Dumisani Nkala, Senior Vice President, Sasol, South Africa; Sarushen Pillay, Senior Representative Sasol; Dr. Gary Mocke, Strategy & Sustainability Lead-EMEA, Transport, Infrastructure & Logistics; Joseph Mahendran, Associate Vice President and Regional Director, Sub-Saharan Africa Black & Veatch and Lars M. Greiner, Associate Partner – Middle East and Africa, HPC Hamburg Port Consulting
Africa’s premier energy event, African Energy Week, currently taking place in Cape Town featured a panel focused on the role of hydrogen as an energy fuel of the future and the significant potential it has as an alternative energy source for sub-Saharan oil and gas producing countries.
Under the theme ‘Hydrogen, Game Changer for African Fossil Fuel Exporting Countries,’ a number of panelists discussed the potential of hydrogen as a catalyst in the global energy transition and to what extent sub-Saharan African countries can utilize innovations in hydrogen technology to scale up. Panel moderator, Mathew Watson, Global Head of Sales, Rystad Energy noted that: “Africa truly [can] benefit from a wealth of natural resources, a favorable climate, and the ability to potentially rapidly scale up renewable energy projects.” There was a general consensus on the panel that for hydrogen to be competitive, better incentives are needed, the right regulatory framework must be put in place to connect producers with clients, as well as greater cooperation between developed and emerging markets.:
During his Keynote Speech, Joseph Abramowitz, President & CEO of GigawattGlobal stated: “This is a historic opportunity to be in dialogue on 100% renewables, particularly in a conference that has so many actors from the fossil fuel sector. Net Zero has to be fully inclusive – a just energy transition – on that issue I completely agree with the comments of the OPEC Secretary General H.E. Mohamed Sanusi Barkindo.”
He further stated that the divestment from the fossil fuels movement has made a commitment to move $40 trillion away from fossil fuels to renewables.
“The oil and gas business is an asset class that is growing in volatility, so you should have an interest in diversification, to go from oil and gas and to transform yourself into energy companies as soon as possible,” he added.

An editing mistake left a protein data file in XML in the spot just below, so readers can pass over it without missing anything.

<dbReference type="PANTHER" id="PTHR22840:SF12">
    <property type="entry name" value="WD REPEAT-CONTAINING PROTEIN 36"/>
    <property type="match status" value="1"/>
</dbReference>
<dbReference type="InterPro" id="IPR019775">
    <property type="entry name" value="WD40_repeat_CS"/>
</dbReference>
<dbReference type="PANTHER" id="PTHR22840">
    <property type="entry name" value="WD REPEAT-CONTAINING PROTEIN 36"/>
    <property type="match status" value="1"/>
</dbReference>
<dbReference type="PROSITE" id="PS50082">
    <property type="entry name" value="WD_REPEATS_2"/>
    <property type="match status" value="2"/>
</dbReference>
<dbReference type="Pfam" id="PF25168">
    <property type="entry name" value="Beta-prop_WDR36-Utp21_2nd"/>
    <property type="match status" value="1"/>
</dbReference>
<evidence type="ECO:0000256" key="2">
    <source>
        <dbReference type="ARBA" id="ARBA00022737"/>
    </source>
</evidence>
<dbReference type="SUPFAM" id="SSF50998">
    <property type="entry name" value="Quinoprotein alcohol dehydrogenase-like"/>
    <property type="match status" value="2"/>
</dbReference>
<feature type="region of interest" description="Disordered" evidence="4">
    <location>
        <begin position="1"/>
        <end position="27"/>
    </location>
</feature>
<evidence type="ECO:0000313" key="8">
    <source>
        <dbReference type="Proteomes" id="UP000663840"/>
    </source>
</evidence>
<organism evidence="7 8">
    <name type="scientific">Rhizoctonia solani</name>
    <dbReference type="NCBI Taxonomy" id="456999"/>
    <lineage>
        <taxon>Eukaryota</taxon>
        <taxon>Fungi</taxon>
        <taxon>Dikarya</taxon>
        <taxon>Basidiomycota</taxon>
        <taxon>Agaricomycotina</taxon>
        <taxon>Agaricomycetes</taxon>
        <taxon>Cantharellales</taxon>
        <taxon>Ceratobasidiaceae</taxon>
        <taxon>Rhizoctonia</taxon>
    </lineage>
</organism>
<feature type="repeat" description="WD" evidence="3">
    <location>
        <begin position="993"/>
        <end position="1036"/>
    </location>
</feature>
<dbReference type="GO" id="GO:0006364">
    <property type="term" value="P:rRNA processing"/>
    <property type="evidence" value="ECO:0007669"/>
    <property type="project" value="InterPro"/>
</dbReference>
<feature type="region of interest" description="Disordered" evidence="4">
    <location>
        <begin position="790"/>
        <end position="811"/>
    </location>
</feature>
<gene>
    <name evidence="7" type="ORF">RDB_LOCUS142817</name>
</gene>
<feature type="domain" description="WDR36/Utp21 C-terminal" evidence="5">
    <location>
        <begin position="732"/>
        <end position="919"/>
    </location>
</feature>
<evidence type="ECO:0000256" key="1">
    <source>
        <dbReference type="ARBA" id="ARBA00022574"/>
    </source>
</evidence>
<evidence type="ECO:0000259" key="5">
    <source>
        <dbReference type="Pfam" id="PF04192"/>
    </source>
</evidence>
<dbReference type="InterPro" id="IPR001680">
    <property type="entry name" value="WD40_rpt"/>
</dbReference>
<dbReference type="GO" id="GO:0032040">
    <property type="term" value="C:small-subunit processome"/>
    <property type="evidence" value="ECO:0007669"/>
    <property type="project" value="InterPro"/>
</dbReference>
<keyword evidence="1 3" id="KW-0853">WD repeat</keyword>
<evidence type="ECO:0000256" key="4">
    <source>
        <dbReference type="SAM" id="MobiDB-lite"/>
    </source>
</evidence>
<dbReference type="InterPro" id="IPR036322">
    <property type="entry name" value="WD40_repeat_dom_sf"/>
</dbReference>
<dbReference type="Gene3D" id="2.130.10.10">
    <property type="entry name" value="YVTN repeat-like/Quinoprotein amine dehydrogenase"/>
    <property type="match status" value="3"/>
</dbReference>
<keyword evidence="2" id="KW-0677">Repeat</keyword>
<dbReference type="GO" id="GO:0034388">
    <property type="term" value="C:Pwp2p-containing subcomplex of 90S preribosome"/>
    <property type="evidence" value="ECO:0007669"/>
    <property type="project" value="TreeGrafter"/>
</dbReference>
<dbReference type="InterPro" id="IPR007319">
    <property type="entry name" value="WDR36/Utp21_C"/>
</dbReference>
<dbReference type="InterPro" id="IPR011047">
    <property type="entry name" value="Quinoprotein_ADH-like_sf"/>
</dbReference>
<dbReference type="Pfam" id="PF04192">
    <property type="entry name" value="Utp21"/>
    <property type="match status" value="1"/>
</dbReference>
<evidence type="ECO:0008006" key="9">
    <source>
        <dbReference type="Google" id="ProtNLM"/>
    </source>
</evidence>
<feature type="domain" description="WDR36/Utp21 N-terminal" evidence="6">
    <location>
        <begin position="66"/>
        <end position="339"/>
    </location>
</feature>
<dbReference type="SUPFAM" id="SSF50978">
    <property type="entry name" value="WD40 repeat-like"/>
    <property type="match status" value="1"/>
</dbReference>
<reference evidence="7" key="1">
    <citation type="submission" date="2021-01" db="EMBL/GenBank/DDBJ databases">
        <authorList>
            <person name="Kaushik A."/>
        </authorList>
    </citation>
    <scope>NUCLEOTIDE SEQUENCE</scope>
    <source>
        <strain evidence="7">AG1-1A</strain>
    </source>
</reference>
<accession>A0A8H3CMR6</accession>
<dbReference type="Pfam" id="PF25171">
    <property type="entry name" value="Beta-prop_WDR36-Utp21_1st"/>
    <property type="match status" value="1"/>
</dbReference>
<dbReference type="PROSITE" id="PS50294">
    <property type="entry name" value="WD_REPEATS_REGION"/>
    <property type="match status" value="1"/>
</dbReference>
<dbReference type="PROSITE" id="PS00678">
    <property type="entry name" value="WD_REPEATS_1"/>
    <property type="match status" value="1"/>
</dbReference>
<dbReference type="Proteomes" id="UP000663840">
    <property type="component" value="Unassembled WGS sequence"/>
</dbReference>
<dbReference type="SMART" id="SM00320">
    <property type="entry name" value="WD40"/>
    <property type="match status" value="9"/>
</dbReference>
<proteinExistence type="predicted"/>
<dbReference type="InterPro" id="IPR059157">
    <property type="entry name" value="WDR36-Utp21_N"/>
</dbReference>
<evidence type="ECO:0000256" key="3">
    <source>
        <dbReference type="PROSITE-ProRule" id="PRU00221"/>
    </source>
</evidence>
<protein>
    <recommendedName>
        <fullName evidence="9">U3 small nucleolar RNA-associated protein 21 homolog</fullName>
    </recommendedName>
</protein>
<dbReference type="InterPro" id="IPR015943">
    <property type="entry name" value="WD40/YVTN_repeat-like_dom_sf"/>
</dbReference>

Lars M. Greiner, Associate Partner – Middle East and Africa, HPC Hamburg Port Consulting spoke about the use of hydrogen in maritime transport and the role of countries such as Germany in funding new hydrogen projects.
“Hamburg Ports is very much involved with a wide variety of hydrogen initiatives such as hydrogen distribution by pipeline by rail or road. I firmly believe that hydrogen is every day looking more and more like the fuel of the future. It is very much like a journey. It will not be easy, but the new energy transition is coming, it is important to overcome obstacles and keep on trying to adapt in order to successfully use hydrogen technology.”
“We would very much like to partner with various African countries and see the African continent as a market with massive potential for the future development of the hydrogen industry.”
Dr. Gary Mocke, Strategy & Sustainability Lead-EMEA, Transport, Infrastructure & Logistics, Advisian said: “I think that the level of excitement about hydrogen is palpable. I have been in the maritime ports industry for 30 years and the opportunities for Africa are huge and the conversations about energy transition are ongoing on many fronts from LNG to hydrogen.”
Meanwhile,. Dumisani Nkala, Senior Vice President, Sasol, South Africa pointed out that hydrogen was a diverse form of energy, and can be applied in a variety od sectors.
“Hydrogen is not a solution for all applications, we see it as being particularly viable for long-haul transport. In South Africa we see good opportunities to use hydrogen in heavy vehicles and in the mining industry for the operation of heavy machinery,” he noted.